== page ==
Chancellor of the Exchequer Alistair Darling has surprised historians by claiming ownership of the UK’s largest hoard of Anglo-Saxon gold. The hoard, uncovered by a metal detectorist in a Staffordshire field, is believed to have lain undiscovered since the 7th Century although Mr Darling later claimed to have “left it there for safekeeping” while attending a Stag weekend in July 2008, after which he was “unable to find it again.”
“I am a silly sausage,” the Chancellor said at a press conference earlier today. “I was hoping I could clear up this mess without anyone finding out about it, but I suppose the cat’s out of the bag now. Still, no real harm done,” he continued, “so if you wouldn’t mind giving it back now, I’d really appreciate it.”
Experts have described the hoard as the most significant discovery of its kind in the UK, consisting of approximately 5kg of gold and 2.5kg of silver, far more than was found in the Sutton Hoo excavation of 1939.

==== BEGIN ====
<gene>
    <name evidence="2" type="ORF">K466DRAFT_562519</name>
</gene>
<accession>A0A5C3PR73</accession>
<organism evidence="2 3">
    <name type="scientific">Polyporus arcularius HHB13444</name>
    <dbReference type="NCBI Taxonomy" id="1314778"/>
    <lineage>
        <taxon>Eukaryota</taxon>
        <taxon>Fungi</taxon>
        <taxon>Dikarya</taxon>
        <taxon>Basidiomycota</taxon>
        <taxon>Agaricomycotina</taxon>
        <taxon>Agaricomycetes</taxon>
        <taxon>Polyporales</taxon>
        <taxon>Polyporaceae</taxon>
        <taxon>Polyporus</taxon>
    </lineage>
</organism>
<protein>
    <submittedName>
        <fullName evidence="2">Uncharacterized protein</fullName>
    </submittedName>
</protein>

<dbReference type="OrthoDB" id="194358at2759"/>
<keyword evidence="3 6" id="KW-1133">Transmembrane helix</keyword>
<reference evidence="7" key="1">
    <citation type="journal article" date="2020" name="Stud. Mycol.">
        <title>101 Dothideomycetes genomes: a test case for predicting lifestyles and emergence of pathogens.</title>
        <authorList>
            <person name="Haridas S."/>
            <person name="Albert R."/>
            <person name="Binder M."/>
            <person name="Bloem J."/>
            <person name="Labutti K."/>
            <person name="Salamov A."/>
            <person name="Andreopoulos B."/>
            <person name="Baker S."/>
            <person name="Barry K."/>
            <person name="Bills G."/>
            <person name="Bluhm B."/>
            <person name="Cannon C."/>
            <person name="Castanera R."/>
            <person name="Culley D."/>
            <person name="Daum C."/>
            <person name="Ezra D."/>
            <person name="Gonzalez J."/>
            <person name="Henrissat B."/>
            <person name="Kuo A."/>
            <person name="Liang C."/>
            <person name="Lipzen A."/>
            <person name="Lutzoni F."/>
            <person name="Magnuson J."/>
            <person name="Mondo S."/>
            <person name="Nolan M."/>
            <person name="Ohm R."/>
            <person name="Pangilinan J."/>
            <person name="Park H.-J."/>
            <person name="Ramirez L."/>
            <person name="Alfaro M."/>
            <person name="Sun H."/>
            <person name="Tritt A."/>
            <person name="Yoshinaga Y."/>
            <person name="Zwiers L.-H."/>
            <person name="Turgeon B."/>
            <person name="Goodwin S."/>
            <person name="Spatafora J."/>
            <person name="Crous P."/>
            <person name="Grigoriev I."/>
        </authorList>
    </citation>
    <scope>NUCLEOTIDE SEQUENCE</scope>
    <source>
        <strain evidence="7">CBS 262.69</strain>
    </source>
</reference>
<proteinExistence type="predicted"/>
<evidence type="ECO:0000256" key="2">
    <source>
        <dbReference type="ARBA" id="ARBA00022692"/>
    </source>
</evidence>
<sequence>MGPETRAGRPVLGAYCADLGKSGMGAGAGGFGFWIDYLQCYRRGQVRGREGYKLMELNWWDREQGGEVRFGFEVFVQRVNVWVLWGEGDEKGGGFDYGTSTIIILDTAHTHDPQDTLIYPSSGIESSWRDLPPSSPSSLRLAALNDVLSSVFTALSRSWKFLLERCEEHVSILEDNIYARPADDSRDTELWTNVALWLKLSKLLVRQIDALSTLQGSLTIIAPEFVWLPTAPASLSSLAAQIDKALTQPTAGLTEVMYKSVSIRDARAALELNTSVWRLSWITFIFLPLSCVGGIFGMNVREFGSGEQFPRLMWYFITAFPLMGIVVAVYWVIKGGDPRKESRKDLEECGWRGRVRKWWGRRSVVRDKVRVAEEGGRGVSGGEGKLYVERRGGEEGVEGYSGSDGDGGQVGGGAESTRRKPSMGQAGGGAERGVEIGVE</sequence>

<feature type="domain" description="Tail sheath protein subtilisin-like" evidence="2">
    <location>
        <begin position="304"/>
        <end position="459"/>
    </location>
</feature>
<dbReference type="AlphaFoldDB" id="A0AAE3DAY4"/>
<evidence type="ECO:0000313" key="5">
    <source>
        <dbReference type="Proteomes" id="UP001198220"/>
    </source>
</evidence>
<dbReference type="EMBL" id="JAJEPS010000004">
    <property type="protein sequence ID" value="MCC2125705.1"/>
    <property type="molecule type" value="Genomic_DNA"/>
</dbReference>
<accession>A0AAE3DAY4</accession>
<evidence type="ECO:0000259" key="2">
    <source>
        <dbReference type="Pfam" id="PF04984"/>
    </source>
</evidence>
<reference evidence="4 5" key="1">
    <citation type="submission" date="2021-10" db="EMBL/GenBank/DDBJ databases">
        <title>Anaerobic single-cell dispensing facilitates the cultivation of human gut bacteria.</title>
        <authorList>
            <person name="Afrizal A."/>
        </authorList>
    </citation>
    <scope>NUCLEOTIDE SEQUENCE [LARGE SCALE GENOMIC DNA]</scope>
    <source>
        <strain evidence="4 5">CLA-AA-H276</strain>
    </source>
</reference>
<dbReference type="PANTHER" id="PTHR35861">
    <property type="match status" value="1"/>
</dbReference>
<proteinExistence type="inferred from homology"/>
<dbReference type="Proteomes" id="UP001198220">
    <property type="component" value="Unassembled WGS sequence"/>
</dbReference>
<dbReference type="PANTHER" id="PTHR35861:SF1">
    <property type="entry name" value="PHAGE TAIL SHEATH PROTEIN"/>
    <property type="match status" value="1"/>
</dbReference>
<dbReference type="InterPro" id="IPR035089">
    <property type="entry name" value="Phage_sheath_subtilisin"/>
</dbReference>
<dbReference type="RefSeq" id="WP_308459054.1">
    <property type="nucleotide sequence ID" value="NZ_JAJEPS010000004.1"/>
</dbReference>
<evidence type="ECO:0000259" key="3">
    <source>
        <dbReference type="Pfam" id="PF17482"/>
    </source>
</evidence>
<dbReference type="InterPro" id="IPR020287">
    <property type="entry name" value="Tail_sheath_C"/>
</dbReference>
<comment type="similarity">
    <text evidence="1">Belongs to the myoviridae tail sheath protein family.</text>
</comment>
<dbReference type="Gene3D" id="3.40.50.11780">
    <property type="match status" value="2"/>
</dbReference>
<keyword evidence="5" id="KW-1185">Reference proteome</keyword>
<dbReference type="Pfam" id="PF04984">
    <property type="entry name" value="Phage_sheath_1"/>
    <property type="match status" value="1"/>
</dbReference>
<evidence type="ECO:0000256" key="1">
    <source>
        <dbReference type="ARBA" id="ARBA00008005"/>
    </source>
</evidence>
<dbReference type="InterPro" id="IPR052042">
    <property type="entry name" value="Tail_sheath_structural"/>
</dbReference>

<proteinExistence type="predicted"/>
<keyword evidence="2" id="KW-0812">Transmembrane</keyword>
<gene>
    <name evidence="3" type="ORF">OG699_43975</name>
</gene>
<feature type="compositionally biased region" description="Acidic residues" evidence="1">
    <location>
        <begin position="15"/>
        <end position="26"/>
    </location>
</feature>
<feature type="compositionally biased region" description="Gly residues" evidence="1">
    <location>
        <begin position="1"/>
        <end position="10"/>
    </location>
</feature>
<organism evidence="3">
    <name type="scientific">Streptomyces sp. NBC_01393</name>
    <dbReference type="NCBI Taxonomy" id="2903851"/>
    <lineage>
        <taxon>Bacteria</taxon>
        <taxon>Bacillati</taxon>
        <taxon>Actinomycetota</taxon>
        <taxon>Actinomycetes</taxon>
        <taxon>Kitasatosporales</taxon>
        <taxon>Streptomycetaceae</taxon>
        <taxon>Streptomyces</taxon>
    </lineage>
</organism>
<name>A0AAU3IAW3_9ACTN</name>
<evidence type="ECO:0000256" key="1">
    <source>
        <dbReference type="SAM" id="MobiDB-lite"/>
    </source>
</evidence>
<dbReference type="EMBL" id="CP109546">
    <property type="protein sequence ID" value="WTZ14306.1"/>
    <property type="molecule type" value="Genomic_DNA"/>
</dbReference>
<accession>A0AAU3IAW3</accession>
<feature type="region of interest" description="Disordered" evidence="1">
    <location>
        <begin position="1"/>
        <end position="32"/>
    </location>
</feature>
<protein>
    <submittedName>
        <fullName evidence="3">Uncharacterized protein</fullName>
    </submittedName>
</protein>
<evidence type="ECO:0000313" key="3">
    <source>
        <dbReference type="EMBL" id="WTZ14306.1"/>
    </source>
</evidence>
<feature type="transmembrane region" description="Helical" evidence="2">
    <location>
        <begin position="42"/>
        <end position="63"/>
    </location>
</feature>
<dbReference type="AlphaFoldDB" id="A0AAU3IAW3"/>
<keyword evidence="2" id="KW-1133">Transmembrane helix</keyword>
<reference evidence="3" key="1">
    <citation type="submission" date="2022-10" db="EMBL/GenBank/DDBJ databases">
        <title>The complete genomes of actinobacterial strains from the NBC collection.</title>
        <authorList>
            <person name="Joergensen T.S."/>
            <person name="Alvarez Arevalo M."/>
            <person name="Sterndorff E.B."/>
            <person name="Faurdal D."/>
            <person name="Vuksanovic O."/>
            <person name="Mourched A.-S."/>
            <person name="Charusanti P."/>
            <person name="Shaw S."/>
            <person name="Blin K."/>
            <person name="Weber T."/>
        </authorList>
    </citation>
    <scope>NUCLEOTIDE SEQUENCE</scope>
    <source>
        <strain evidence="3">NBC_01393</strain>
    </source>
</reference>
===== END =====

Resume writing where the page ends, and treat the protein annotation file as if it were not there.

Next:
“That’s why it’s quite important I get it back,” Mr Darling said. “Sort of now-ish, if that’s possible. Only it’d help me quite a bit, what with the economy and everything.”
When asked about the circumstances that led to him losing the hoard, Mr. Darling seemed hazy on the details, but blamed his lack of certainty on the fact that he was “really rather drunk at the time.”
“You know how it is,” he explained, “we were on a pub crawl, and I was dragging this massive haul of Anglo-Saxon gold around with me. Well, I mean, who can be bothered with lugging the best part of eight kilos of precious metal around with them when they’re a bit tipsy? Not me, that’s for sure. So, anyway, we were walking across this field when it suddenly occurred to me that I could bury it there for safekeeping, then come back and collect it later.”
Unfortunately — as he went on to relate in not especially convincing tones — when he retraced his steps the next day, Mr. Darling was unable to find the spot where he had buried the hoard, and realised he was “in a bit of a pickle.”
“I’m holding my hands up on this one,” the Chancellor told reporters, who had been joined by a crowd of increasingly angry historians. ‘I made a mistake, and I’ll be working hard to make up for it. But in the meantime, if you could just hand over the gold, I’ll be on my way.”